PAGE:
‘The one that stands out which we really enjoyed was one for Ribena, where we created a club to draw some of the activity off-pack,’ says Mark Joy, director of sales and promotion company Ingrams. Ribena is aimed at a different audience to something like Tango, and the merchandise needed to be gentler, to appeal the younger age-group. Joy says: ‘They were all bespoke, manufactured in the Far East. We had things like a chuckling berry, a three-and-a-half inch high character that chuckles in an engaging way when you tap the top of his head, a cheering baseball hoop, and a calculator.’ The idea, Joy says, was to take a set of characters and produce good quality toys that kids really wanted, using them to bring the brand alive.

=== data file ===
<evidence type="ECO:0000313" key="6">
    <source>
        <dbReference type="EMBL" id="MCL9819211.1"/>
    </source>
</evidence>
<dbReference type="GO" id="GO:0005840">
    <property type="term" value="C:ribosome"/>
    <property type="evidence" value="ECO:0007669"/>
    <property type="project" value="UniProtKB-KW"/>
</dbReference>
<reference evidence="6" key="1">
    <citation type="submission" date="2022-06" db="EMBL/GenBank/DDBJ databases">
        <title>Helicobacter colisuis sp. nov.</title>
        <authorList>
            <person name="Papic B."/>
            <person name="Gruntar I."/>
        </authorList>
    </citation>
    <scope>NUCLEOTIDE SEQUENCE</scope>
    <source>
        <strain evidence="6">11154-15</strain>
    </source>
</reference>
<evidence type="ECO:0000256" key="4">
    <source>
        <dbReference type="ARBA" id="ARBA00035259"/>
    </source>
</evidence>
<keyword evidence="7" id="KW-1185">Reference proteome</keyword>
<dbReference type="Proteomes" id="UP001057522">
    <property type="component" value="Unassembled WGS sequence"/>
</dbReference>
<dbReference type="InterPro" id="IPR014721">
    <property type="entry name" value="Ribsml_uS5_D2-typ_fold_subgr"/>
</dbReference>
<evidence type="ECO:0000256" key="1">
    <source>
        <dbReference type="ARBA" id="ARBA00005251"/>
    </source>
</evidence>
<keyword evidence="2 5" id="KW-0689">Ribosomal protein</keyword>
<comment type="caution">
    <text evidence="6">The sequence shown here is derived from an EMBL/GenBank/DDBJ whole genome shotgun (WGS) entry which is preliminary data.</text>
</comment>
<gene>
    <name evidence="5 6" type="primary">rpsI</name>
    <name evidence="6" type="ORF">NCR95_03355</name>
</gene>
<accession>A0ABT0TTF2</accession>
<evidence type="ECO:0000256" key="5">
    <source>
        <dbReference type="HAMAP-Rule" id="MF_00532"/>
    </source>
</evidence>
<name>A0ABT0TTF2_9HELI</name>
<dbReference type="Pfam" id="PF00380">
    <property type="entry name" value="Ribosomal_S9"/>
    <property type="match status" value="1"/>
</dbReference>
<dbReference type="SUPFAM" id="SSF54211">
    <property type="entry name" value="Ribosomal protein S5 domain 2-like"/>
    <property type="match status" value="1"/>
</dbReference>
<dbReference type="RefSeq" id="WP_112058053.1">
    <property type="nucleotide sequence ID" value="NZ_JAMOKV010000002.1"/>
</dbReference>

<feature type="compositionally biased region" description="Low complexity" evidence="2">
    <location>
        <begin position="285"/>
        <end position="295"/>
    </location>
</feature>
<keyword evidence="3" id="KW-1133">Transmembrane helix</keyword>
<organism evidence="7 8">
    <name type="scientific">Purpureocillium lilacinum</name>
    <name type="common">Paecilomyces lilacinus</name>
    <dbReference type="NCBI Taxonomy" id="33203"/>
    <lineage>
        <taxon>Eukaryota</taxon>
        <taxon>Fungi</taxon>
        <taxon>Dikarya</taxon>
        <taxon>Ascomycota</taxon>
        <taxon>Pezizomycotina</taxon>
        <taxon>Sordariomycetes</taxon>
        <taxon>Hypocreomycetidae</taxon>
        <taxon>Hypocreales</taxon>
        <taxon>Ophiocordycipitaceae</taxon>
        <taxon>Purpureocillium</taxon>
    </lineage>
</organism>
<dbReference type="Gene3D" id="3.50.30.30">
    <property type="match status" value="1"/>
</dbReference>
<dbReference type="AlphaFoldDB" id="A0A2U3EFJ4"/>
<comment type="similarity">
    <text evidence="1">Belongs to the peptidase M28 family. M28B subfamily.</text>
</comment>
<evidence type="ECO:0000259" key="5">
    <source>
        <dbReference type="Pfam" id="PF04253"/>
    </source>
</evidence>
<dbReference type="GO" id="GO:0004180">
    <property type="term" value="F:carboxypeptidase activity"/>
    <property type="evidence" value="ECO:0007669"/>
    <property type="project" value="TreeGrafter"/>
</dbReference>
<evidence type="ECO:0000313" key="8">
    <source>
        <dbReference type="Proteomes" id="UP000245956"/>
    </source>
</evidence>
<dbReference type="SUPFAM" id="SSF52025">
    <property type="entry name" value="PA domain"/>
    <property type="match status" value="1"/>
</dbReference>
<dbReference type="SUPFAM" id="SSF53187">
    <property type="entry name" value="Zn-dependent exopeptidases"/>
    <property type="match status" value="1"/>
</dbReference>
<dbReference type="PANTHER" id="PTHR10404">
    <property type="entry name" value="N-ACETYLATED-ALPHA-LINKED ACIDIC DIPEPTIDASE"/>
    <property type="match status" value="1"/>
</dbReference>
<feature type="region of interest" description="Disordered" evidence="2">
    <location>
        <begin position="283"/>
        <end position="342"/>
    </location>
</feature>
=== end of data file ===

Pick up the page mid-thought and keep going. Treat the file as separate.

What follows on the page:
The design studio has renamed the funeral comparison service Beyond, giving it a new identity centred around a three-dimensional, cartoon man, which looks to counter the “sunsets, flowers and doves”
A new, independent magazine celebrating classic graphic symbols has launched, based on a popular Instagram account created by a London-based designer.
The charity has published its second Design Economy report, which looks at the value of the industry and who makes it up. While design contributes £85bn to the economy, there
D&AD’s annual student and graduate awards sees 194 recipients of its coveted pencil prizes this year, with a campaign for the housing crisis taking the top spot.